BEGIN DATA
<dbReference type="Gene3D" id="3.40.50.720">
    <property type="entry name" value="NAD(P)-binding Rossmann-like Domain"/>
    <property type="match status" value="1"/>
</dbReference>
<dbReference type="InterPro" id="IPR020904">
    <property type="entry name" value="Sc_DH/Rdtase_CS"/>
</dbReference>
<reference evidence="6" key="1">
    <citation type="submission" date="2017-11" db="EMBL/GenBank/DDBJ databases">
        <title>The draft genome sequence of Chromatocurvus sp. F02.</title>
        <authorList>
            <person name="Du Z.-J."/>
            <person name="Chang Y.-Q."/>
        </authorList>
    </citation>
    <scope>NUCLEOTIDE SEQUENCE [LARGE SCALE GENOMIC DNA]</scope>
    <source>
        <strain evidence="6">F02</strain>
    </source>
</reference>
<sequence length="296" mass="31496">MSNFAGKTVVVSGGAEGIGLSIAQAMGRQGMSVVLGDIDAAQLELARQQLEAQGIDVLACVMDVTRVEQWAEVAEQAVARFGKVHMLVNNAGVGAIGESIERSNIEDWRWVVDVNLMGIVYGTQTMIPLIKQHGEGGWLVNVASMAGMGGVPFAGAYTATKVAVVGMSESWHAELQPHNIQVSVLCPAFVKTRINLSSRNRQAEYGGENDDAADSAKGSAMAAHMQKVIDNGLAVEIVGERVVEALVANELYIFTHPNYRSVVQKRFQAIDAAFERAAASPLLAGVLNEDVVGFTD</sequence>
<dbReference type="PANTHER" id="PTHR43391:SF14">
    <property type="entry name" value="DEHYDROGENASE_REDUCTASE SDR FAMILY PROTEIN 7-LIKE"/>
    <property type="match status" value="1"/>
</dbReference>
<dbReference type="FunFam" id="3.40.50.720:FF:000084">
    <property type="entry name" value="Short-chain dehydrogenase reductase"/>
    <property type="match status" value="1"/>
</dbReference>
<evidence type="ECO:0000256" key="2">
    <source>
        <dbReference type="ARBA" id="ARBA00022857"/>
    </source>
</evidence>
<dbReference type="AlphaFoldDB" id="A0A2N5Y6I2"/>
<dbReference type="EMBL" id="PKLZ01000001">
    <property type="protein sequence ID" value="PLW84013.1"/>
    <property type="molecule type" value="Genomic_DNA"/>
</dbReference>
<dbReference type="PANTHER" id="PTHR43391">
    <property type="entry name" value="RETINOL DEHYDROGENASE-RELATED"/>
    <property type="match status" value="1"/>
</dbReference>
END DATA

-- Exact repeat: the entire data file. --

<dbReference type="Gene3D" id="3.40.50.720">
    <property type="entry name" value="NAD(P)-binding Rossmann-like Domain"/>
    <property type="match status" value="1"/>
</dbReference>
<dbReference type="InterPro" id="IPR020904">
    <property type="entry name" value="Sc_DH/Rdtase_CS"/>
</dbReference>
<reference evidence="6" key="1">
    <citation type="submission" date="2017-11" db="EMBL/GenBank/DDBJ databases">
        <title>The draft genome sequence of Chromatocurvus sp. F02.</title>
        <authorList>
            <person name="Du Z.-J."/>
            <person name="Chang Y.-Q."/>
        </authorList>
    </citation>
    <scope>NUCLEOTIDE SEQUENCE [LARGE SCALE GENOMIC DNA]</scope>
    <source>
        <strain evidence="6">F02</strain>
    </source>
</reference>
<sequence length="296" mass="31496">MSNFAGKTVVVSGGAEGIGLSIAQAMGRQGMSVVLGDIDAAQLELARQQLEAQGIDVLACVMDVTRVEQWAEVAEQAVARFGKVHMLVNNAGVGAIGESIERSNIEDWRWVVDVNLMGIVYGTQTMIPLIKQHGEGGWLVNVASMAGMGGVPFAGAYTATKVAVVGMSESWHAELQPHNIQVSVLCPAFVKTRINLSSRNRQAEYGGENDDAADSAKGSAMAAHMQKVIDNGLAVEIVGERVVEALVANELYIFTHPNYRSVVQKRFQAIDAAFERAAASPLLAGVLNEDVVGFTD</sequence>
<dbReference type="PANTHER" id="PTHR43391:SF14">
    <property type="entry name" value="DEHYDROGENASE_REDUCTASE SDR FAMILY PROTEIN 7-LIKE"/>
    <property type="match status" value="1"/>
</dbReference>
<dbReference type="FunFam" id="3.40.50.720:FF:000084">
    <property type="entry name" value="Short-chain dehydrogenase reductase"/>
    <property type="match status" value="1"/>
</dbReference>
<evidence type="ECO:0000256" key="2">
    <source>
        <dbReference type="ARBA" id="ARBA00022857"/>
    </source>
</evidence>
<dbReference type="AlphaFoldDB" id="A0A2N5Y6I2"/>
<dbReference type="EMBL" id="PKLZ01000001">
    <property type="protein sequence ID" value="PLW84013.1"/>
    <property type="molecule type" value="Genomic_DNA"/>
</dbReference>
<dbReference type="PANTHER" id="PTHR43391">
    <property type="entry name" value="RETINOL DEHYDROGENASE-RELATED"/>
    <property type="match status" value="1"/>
</dbReference>